An air transport capacity to match China’s strategic ambitions

Author: Loro Horta, Dili

While analysts pay special attention to China’s growing fleet of modern fighter jets, such as the J-20 and J-15, they are far less enticed by its growing strategic airlift and logistics capacity. Although modern stealth fighters may be “sexier” than transport or air-to-air refueling platforms, China’s progress in this area is rapidly expanding its strategic footprint.

No air force – no matter how modern its fighters or the quality of its pilots – can win without good logistics. The generals of the Air Force of the People’s Liberation Army (PLAAF) understood this well. Over the past decade, China has invested significant resources in improving and expanding its air refueling and strategic airlift capabilities.

For most of its existence since its inception in 1949, the role of the PLAAF has been limited to defending the airspace of mainland China and surrounding areas. Chinese MiG-15s and MiG-17s fought American fighters in Korea and the Taiwan Strait in the early 1950s, but the role of the PLAAF was limited in both combat and support missions. logistics. The Chinese military has been an army-centric force for most of its history.

This has started to change along with China’s economic and strategic interests. Beijing’s growing global interests and territorial claims are now causing profound changes in the doctrine and force structure of the PLAAF, seeing it drift away from its traditional role of operating close to the nation’s continental airspace. . Under its nine-dash line, China claims a large number of islands and reefs in the South China Sea. He built several man-made islands in these contested waters and built tracks on some of them.

To regularly maintain and resupply these small isolated outposts, the PLAAF needed to increase its strategic airlift capabilities. Until recently, China relied on the Soviet-era design Il-76 as its primary transport aircraft – a mid-size aircraft with an operational range of 4,000 kilometers. But from 2016, the PLAAF began using the locally built Xi’an Y-20, its first true strategic airlift platform.

With an operational range of 7,800 kilometers and a cargo capacity of 66 tonnes, the Y-20 is a significant addition to the strategic airlift capabilities of the PLAAF. Although there is no reliable source confirming the exact number of operational Y-20s, it is currently believed to be over 20. If more than 20 aircraft have entered service in five years, it is reasonable to assume that their numbers will continue to increase.

In December 2020, satellite images showed a Y-20 parked on a runway at Fiery Cross Reef in the South China Sea – and there are reports of sightings at other man-made islands. The Y-20 was also allegedly involved in violations of Indian airspace and the exclusive economic zones of Malaysia and Indonesia. Such forays are aimed at testing the air defense capabilities of China’s regional rivals and acclimating the Y-20’s crews to long-range operations.

An in-flight refueling variant of the Y-20 – referred to by some sources as the Y-20U – has also entered service with the PLAAF, with at least four now likely to be operational. According to Chinese state media, the Y-20U is capable of refueling a wide range of aircraft, including the J-20 stealth fighter, bombers, and Airborne Warning and Control System (AWACS) aircraft. PLAAF’s growing fleet of Y-20 transport vehicles and air-refueling variants dramatically increases its ability to sustain operations well beyond its traditional area of ​​operations.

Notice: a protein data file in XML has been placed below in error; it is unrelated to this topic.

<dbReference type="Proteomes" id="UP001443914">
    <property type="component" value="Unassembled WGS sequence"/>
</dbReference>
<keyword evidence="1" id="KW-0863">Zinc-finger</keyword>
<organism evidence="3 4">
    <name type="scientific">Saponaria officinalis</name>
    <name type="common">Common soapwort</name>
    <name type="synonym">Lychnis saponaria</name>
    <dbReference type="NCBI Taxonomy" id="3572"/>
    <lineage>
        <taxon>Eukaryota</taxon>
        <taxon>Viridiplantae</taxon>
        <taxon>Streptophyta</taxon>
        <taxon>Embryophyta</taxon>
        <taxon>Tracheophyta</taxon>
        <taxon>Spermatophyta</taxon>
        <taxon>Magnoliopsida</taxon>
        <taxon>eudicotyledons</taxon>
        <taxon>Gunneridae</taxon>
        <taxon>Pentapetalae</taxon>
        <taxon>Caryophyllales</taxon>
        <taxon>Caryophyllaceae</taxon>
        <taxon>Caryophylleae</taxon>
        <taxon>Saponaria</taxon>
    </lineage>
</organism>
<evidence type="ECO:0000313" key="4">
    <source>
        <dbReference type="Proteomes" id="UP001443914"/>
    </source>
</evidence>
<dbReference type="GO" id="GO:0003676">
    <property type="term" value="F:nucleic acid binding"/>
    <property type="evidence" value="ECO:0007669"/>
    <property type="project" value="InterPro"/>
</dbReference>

By extending the range and duration of combat aircraft, bombers, AWACS aircraft, and transport missions, the Y-20U dramatically increases the PLAAF’s ability to challenge U.S. and regional state operations in the region. . While China is still unable to establish air dominance in the South China Sea, its capacity is increasing day by day. China’s strategic airlift capabilities are now superior to those of the United States.

In addition to improving China’s ability to conduct and maintain air operations in disputed regional waters, its growing investments in strategic airlift and mid-air refueling are also aimed at more distant contingencies. China currently operates a naval base in Djibouti, at the entrance to the Red Sea. Supplying this base and all future Chinese military bases abroad requires a long-distance transport fleet.

But the most immediate motivation behind expanding China’s strategic airlift capabilities is to improve the ability of the PLAAF and naval aviation forces to support operations in the contested seas closer to China. China is deploying advanced air defense systems on its man-made islands and increasing the operational range of its growing number of modern fighter jets. Rapid improvements to its satellite network and AWACS aircraft are also increasing the Chinese military’s ability to monitor and target U.S. and allied forces.

The combination of these improvements means that the United States and its allies cannot take air dominance for granted in any conflict with China.

Loro Horta is a civil servant based in Dili and a former Ambassador of Timor-Leste to Cuba.

All opinions expressed in this article are strictly those of the author.

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